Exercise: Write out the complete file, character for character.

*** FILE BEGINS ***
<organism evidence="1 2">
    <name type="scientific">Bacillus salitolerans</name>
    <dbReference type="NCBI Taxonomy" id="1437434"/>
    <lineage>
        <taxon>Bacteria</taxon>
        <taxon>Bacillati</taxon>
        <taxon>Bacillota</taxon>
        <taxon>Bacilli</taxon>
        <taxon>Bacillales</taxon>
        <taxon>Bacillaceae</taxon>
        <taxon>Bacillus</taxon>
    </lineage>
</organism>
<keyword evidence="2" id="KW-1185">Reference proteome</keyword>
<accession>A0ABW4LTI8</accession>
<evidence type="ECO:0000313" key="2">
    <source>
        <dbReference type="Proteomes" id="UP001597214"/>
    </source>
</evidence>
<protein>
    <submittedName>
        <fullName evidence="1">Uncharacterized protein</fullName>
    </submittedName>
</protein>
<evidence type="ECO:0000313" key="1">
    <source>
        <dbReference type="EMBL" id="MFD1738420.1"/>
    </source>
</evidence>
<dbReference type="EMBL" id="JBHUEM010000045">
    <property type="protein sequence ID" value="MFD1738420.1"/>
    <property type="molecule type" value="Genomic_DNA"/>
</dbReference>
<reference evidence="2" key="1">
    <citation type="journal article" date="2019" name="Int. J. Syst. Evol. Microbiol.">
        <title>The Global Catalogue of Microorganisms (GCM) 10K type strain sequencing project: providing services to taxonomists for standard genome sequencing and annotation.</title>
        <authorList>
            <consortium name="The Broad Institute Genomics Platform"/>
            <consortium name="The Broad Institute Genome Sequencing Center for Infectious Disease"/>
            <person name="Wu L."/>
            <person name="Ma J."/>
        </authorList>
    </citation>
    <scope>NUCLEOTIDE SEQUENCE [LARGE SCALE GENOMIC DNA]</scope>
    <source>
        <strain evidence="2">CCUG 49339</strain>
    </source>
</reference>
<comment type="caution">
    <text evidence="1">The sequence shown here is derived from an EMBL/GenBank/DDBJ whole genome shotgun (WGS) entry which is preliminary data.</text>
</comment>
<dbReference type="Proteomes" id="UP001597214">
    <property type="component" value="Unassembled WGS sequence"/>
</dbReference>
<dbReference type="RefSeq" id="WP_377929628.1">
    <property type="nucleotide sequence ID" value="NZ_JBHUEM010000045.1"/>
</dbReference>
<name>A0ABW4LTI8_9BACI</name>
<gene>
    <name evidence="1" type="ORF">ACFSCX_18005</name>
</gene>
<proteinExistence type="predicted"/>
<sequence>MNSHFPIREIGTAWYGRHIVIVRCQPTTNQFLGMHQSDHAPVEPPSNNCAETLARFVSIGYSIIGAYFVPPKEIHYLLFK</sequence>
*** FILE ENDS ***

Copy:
<organism evidence="1 2">
    <name type="scientific">Bacillus salitolerans</name>
    <dbReference type="NCBI Taxonomy" id="1437434"/>
    <lineage>
        <taxon>Bacteria</taxon>
        <taxon>Bacillati</taxon>
        <taxon>Bacillota</taxon>
        <taxon>Bacilli</taxon>
        <taxon>Bacillales</taxon>
        <taxon>Bacillaceae</taxon>
        <taxon>Bacillus</taxon>
    </lineage>
</organism>
<keyword evidence="2" id="KW-1185">Reference proteome</keyword>
<accession>A0ABW4LTI8</accession>
<evidence type="ECO:0000313" key="2">
    <source>
        <dbReference type="Proteomes" id="UP001597214"/>
    </source>
</evidence>
<protein>
    <submittedName>
        <fullName evidence="1">Uncharacterized protein</fullName>
    </submittedName>
</protein>
<evidence type="ECO:0000313" key="1">
    <source>
        <dbReference type="EMBL" id="MFD1738420.1"/>
    </source>
</evidence>
<dbReference type="EMBL" id="JBHUEM010000045">
    <property type="protein sequence ID" value="MFD1738420.1"/>
    <property type="molecule type" value="Genomic_DNA"/>
</dbReference>
<reference evidence="2" key="1">
    <citation type="journal article" date="2019" name="Int. J. Syst. Evol. Microbiol.">
        <title>The Global Catalogue of Microorganisms (GCM) 10K type strain sequencing project: providing services to taxonomists for standard genome sequencing and annotation.</title>
        <authorList>
            <consortium name="The Broad Institute Genomics Platform"/>
            <consortium name="The Broad Institute Genome Sequencing Center for Infectious Disease"/>
            <person name="Wu L."/>
            <person name="Ma J."/>
        </authorList>
    </citation>
    <scope>NUCLEOTIDE SEQUENCE [LARGE SCALE GENOMIC DNA]</scope>
    <source>
        <strain evidence="2">CCUG 49339</strain>
    </source>
</reference>
<comment type="caution">
    <text evidence="1">The sequence shown here is derived from an EMBL/GenBank/DDBJ whole genome shotgun (WGS) entry which is preliminary data.</text>
</comment>
<dbReference type="Proteomes" id="UP001597214">
    <property type="component" value="Unassembled WGS sequence"/>
</dbReference>
<dbReference type="RefSeq" id="WP_377929628.1">
    <property type="nucleotide sequence ID" value="NZ_JBHUEM010000045.1"/>
</dbReference>
<name>A0ABW4LTI8_9BACI</name>
<gene>
    <name evidence="1" type="ORF">ACFSCX_18005</name>
</gene>
<proteinExistence type="predicted"/>
<sequence>MNSHFPIREIGTAWYGRHIVIVRCQPTTNQFLGMHQSDHAPVEPPSNNCAETLARFVSIGYSIIGAYFVPPKEIHYLLFK</sequence>